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Boeing 747 Supertanker Joins Wildfire Battle in Northern California

Boeing 747, Global Supertanker. (MTI Network)

Raging wildfires in Northern California are responsible for the largest loss of life since the Cloquet Fire in 1918. According to CNN, some progress is finally being made fighting these fires that have left at least 40 people dead and burned approximately 5,700 structures since they first broke out October 8. Aerial firefighters are an integral part of the effort.

The fires broke out during severely dry conditions in Napa, Lake, Mendocino, Sonoma, Butt and Solano counties, encompassing large land areas that include vineyards and wineries. Multiple fires engulfed parcels of land ranging in size from 1,000 to 20,000 acres. Many different kinds of aircraft are used in aerial firefighting including helitankers like the Erickson AirCrane or Bell 204, as well as fixed-wing aircraft such as Single Engine Air Tankers (SEATs) like the AT-802F.

Water bombers are fixed wing aircraft used in aerial firefighting. Photo Thomas Hays, Stillwater, US (wikimedia commons)

Bringing Out the Big Guns

Today a converted Boeing 747-400 Supertanker has been re-purposed to join the California firefighting effort. Engadget.com reports the behemouth jumbo passenger plane has amazing capacity and can dump up to 19,200 gallons of flame retardant or water from as low as 200 feet AGL in six seconds, then can climb away at 6,000 feet per minute when empty. The plane is the largest jumbo Boeing passenger plane and is somewhat of a dinosaur, this particular aircraft first being put into service by Japan Airlines back in 1991.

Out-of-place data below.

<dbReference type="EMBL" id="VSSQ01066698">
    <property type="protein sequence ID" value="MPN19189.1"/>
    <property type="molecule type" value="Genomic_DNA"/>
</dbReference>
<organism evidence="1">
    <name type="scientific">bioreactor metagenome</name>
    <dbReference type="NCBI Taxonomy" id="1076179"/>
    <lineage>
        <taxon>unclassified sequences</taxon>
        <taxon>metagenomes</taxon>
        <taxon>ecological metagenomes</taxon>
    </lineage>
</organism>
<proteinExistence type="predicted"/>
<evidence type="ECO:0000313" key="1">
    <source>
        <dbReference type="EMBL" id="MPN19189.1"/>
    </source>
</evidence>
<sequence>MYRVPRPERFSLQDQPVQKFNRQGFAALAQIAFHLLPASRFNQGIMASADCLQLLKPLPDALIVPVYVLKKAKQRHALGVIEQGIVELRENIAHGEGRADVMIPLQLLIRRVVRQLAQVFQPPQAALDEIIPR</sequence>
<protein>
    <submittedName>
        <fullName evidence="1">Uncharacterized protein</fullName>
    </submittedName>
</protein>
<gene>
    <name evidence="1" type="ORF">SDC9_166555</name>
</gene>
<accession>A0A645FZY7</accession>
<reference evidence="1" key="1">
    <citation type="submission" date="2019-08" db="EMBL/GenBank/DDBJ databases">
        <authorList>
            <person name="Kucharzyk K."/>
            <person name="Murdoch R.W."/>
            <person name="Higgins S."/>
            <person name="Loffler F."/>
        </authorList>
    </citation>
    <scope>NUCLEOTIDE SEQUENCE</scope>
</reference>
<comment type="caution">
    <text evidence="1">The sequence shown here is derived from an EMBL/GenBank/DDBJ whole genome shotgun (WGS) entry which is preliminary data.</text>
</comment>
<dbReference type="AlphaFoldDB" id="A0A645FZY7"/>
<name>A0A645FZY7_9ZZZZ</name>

Piloting a low-flying jumbo jet above lashing flames requires aviators that are experts at the top of their field, who have the expertise to navigate the hilly terrain around the vineyards. The process is exacting and precise: it requires firstly, assessment by the lead pilot who flies into the belly of the beast in the heart of the fire and chooses the heading, altitude and escape route for the mighty 747 Supertanker. When ready to go, the smaller lead plane flies the route first, then moves out of the way so the 747 can make its run. Once complete, the tanker goes back to be refilled by ground operators. The operators have the ability to refill the tanker with foam or gel and water in less than half an hour, so the aircraft can fly the route again.

Using the 747 Supertanker in aerial firefighting is surprisingly economical, reportedly with the lowest cost-per-gallon-dropped of any fire tanker aircraft. Seeing this huge jumbo jet flying only 200 feet above ground at low speed is enough to make any experienced pilot bristle uncomfortably in his or her seat but the aircraft has better forward and peripheral visibility than almost any other jet and pilots say it is remarkably easy to maneuver.

The California National Guard says it is cautiously optimistic about getting the fires under control in the coming week. They have deployed an estimated 2,200 soldiers and airmen. The Nevada National Guard and Cal Guard have also deployed resources, including 25 aircraft for fire mapping, firefighting, transportation and damage assessment.

Video posted by CBS SF Bay Area.

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Written by Kim Clarke

Kim Clarke

Kim Clarke is a Freelance Writer and Editor, specializing in the aviation industry and financial markets. She freelances for McGraw-Hill Financial, Avgeekery, Skydiving.com, USAHotAirBalloons and more. Past journalism experience includes Thomson Financial, CNN and Clear Channel Communications.

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